By Gregory Keer
“Guess who’s sitting in the school director’s office,” my wife says with irony and irritation that cut through the crackling cell phone connection.
“Jacob,” I say with a little guilt for assuming the worst of my improving but still impulsive 6-year-old.
“Guess again,” Wendy coaxes.
“Benjamin?” I respond with surprise, despite my 9-year-old’s recent visit to the principal for criminal chattiness.
“Nope,” she says.
For a moment, I search my memory banks. I’m sitting at work with an unfinished email, stacks of papers and two appointments waiting. Do I have to play daddy right now?
And then it dawns on me. I have a third child.
“What the heck did Ari do?” I blurt.
“One of the bigger kids in his class took away Ari’s toy,” Wendy explains. “Ari used his words first but when the other boy would not return it, Ari – sort of – bit him.”
I drop my head into my hands. “Did he draw blood?”
“No blood,” Wendy says, “but Beryl (the school director) doesn’t want us to pick him up because he seemed too happy at the prospect of one of us getting him like I did last week.”
I agree, hang up and try to sort this out in my mind. My 3-year-old had been having a marvelous first year of preschool. Teachers and kids found him gregarious and charming. But with two weeks left before winter break, Ari started throwing tantrums. One day he poured juice in everyone’s snack and blew angry “raspberry” sounds at his instructors, Debbie and Alee. On another day, he bit Alee for not giving him enough attention. For that incident, Wendy immediately left work to collect him from his classroom.
Today, I’m driving into the school parking lot at the normal pick-up hour, bracing for a difficult conversation about my child’s behavior and my parenting flaws. Beryl graciously receives me into her office while Ari stays on the yard.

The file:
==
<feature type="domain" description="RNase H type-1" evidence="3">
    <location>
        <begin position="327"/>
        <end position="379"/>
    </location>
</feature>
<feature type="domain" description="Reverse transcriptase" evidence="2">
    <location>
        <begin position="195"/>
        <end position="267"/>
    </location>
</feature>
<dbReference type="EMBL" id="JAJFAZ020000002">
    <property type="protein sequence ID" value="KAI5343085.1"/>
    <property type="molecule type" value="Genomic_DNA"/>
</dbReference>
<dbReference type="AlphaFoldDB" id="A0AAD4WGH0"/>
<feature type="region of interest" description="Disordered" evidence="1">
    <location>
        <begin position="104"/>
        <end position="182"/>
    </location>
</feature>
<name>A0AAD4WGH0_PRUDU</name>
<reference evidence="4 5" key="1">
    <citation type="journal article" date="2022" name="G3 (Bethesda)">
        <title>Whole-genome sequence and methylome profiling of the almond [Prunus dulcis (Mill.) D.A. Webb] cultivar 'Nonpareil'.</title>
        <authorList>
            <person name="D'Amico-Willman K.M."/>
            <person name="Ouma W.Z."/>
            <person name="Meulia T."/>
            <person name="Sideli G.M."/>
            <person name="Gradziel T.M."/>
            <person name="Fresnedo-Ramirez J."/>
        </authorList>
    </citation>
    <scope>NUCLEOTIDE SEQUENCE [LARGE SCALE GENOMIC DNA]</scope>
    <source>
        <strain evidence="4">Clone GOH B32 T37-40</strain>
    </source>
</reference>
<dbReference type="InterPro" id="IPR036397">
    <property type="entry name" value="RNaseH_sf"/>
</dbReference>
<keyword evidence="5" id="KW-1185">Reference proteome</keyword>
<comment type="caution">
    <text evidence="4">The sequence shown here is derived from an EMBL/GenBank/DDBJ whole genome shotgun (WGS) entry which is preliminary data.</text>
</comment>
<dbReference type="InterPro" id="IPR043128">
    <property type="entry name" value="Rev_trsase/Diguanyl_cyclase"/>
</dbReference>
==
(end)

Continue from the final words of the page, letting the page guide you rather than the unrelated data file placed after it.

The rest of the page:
“Before we get into everything, I want to tell you that Ari and I had lunch together,” Beryl says. “That boy is adorable.”
“He also has the adorable distinction of chomping on people,” I reply with nervous sarcasm.
Beryl laughs, then explains more about the lunch. “It was good that you and Wendy did not pick him up earlier. He really felt bad about having to stay in the office and not go home with you or play with his friends, here.”
“At one point,” Beryl continues, “Ari closed his eyes, waved his hands toward me, and said, ‘Abracadabra, Beryl go away.’ He actually tried that several times, and each time he was disappointed that I was still there.”
Oh, God, I think. My son is insulting his way toward expulsion.
Instead of chastising me, Beryl talks me through possible causes for Ari’s outbursts. Does Ari feel pushed around by his older brothers? Does he feel jealous that he’s still in school for another week while his siblings are on vacation? He has no idea how bored his brothers are because Wendy and I are working, so perhaps Ari is trying to get sent home to join the perceived family fun. Unfortunately, it all makes sense and I kick myself for not seeing signs that he was so upset.
As I drive home from the meeting, I wish I had an “abracadabra” that could make me do all the right things to parent Ari. Each of my sons requires unique approaches to his challenges. Have I run out of ideas on this third go-around?
Then I sit down with my boy on the couch to read The Escape of Marvin the Ape. He laughs and hugs me repeatedly saying, “You’re the best daddy in the whole world.”
Truly, most of the time, Ari is like this. He’s big on loving, generosity and glee. But he’s now gotten big with his temper. And I’ll need serious resolve to set him straight.
“You made your friends and teachers sad today, Ari,” I state gravely.
“I’m sorry,” he says. He holds my face with his hands as if to show me he believes in me. “No more biting.”
As hard as this job can be, there is no denying the magic that also comes from it.